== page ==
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A positive association found between autism prevalence and childhood vaccination uptake across the U.S. population.
Department of Economics and Finance, Baruch College/City University of New York, New York, New York, USA. firstname.lastname@example.org
The reason for the rapid rise of autism in the United States that began in the 1990s is a mystery. Although individuals probably have a genetic predisposition to develop autism, researchers suspect that one or more environmental triggers are also needed. One of those triggers might be the battery of vaccinations that young children receive. Using regression analysis and controlling for family income and ethnicity, the relationship between the proportion of children who received the recommended vaccines by age 2 years and the prevalence of autism (AUT) or speech or language impairment (SLI) in each U.S. state from 2001 and 2007 was determined. A positive and statistically significant relationship was found: The higher the proportion of children receiving recommended vaccinations, the higher was the prevalence of AUT or SLI. A 1% increase in vaccination was associated with an additional 680 children having AUT or SLI. Neither parental behavior nor access to care affected the results, since vaccination proportions were not significantly related (statistically) to any other disability or to the number of pediatricians in a U.S. state. The results suggest that although mercury has been removed from many vaccines, other culprits may link vaccines to autism. Further study into the relationship between vaccines and autism is warranted.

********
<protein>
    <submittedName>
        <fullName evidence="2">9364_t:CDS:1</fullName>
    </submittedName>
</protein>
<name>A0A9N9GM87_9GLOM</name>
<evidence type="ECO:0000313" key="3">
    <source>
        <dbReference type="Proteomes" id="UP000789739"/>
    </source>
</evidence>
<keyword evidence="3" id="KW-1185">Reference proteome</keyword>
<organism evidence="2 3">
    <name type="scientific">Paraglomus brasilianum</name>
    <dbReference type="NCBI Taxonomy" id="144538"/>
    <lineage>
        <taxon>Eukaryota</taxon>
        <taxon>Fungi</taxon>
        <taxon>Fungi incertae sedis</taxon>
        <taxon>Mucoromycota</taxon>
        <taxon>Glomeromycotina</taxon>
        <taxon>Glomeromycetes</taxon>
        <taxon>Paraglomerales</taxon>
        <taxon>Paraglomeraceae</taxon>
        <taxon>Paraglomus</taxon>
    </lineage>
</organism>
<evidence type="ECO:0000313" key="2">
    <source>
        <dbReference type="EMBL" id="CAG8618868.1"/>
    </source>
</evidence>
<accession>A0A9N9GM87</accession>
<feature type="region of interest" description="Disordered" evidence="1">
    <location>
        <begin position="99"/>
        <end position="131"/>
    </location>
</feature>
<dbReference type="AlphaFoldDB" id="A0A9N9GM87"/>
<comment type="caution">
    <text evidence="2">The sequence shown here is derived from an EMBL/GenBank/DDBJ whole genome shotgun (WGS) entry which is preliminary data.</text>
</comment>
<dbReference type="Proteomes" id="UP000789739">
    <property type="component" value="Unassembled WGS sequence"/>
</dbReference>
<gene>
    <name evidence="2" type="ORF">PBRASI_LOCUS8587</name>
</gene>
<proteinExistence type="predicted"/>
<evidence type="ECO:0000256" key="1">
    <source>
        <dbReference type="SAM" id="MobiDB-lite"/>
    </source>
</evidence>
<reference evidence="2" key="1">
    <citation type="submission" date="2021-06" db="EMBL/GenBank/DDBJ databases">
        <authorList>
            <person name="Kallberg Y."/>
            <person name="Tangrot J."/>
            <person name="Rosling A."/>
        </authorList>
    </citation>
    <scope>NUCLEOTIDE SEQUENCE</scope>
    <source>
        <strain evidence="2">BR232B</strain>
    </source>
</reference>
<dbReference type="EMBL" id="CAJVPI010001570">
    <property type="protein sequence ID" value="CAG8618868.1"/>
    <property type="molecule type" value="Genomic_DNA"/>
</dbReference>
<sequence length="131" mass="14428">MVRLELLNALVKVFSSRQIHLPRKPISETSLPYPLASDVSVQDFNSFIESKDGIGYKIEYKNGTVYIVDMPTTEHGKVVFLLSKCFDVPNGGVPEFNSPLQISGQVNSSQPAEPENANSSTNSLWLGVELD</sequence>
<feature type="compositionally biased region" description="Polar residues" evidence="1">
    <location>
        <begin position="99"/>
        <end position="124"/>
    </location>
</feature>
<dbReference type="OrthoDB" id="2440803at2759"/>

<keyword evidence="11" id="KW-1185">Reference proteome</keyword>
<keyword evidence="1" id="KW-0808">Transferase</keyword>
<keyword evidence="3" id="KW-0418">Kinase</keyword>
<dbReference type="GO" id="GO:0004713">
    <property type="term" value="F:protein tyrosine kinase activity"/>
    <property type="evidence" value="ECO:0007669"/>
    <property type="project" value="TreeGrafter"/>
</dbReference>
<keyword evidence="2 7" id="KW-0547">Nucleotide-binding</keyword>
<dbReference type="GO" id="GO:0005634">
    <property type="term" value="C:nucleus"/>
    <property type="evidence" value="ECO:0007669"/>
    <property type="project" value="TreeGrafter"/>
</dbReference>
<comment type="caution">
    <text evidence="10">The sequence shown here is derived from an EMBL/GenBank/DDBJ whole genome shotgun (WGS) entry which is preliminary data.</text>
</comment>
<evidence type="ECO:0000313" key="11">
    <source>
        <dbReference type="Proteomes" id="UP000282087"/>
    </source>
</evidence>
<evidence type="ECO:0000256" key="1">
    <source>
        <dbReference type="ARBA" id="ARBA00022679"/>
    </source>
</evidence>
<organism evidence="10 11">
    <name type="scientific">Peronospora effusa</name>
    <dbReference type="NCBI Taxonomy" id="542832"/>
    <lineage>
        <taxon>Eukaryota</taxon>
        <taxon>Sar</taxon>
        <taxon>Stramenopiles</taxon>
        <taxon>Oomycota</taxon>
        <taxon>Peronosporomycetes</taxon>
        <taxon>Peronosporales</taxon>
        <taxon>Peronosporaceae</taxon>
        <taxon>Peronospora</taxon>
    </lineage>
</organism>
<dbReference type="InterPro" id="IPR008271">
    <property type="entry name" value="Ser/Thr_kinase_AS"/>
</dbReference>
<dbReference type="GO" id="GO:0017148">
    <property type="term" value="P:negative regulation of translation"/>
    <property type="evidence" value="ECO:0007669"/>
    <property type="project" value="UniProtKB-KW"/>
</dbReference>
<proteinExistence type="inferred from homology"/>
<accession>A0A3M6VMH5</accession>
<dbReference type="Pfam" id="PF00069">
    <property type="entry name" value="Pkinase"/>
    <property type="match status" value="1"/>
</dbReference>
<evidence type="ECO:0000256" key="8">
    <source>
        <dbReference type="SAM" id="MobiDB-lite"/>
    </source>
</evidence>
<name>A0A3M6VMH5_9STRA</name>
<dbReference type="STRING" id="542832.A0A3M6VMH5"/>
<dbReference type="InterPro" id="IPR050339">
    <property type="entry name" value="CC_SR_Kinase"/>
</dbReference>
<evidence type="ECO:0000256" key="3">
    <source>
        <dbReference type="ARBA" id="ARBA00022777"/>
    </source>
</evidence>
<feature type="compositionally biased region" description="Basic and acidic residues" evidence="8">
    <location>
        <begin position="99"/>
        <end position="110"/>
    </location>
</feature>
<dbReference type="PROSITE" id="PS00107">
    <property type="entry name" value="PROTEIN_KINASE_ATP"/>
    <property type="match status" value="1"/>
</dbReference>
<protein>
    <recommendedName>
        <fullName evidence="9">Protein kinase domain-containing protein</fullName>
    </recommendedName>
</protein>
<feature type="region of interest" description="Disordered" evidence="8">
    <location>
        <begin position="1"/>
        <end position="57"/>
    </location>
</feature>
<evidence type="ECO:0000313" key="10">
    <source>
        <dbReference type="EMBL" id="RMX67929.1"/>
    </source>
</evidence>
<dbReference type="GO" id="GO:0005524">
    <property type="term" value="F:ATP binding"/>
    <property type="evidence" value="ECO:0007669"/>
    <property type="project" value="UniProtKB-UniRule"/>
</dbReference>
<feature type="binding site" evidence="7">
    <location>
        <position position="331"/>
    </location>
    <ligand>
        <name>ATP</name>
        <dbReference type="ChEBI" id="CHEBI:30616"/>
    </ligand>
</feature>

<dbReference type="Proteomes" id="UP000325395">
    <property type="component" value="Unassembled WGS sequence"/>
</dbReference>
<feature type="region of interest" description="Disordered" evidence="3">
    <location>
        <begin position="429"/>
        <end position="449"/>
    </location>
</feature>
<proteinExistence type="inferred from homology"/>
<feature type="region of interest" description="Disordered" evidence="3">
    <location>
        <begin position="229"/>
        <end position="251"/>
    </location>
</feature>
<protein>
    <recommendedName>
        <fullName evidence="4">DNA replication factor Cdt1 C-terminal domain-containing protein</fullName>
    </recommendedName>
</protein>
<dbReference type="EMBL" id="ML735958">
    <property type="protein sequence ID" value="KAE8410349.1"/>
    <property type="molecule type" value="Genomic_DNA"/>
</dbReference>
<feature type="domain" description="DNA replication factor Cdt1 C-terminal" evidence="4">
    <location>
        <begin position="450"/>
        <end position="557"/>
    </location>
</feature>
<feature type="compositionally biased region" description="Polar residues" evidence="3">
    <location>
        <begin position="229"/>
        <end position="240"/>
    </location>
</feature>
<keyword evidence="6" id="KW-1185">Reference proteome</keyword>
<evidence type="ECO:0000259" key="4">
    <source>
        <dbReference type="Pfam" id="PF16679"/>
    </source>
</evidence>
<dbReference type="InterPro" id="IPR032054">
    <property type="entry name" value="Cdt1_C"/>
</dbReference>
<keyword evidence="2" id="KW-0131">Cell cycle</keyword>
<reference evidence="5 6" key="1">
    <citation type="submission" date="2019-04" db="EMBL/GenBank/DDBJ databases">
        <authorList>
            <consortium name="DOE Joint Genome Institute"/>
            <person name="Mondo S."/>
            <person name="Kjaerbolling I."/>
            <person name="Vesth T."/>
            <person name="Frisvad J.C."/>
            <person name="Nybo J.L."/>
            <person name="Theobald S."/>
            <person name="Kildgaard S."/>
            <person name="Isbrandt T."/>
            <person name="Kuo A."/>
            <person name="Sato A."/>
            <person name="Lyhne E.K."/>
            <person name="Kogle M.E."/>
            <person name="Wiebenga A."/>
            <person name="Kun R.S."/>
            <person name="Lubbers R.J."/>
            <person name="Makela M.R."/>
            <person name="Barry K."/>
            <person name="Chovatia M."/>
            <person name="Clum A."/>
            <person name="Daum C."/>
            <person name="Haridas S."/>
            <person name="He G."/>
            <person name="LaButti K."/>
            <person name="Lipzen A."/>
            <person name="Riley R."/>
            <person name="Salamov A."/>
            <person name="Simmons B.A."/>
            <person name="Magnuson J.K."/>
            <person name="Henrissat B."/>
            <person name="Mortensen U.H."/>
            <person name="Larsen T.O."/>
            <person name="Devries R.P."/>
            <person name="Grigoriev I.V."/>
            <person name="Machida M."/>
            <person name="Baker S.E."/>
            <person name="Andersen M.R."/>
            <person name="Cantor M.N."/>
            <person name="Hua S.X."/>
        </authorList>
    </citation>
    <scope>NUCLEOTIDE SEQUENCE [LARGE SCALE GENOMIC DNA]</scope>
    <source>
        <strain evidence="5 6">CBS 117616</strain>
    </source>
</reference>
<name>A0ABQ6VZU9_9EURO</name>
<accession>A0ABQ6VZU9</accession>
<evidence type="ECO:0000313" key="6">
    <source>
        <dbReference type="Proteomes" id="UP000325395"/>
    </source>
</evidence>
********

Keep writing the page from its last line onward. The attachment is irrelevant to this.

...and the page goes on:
Just as a note, I find it interesting you would cite an article discussing autism and vaccination written by economists. Although regression analysis can indicate a causal link between increased vaccination and autism rates, it does not account for other outside factors - such as the trend toward increased maternal/paternal age or increased population obesity, that occurred simultaneously with increased vaccination rates.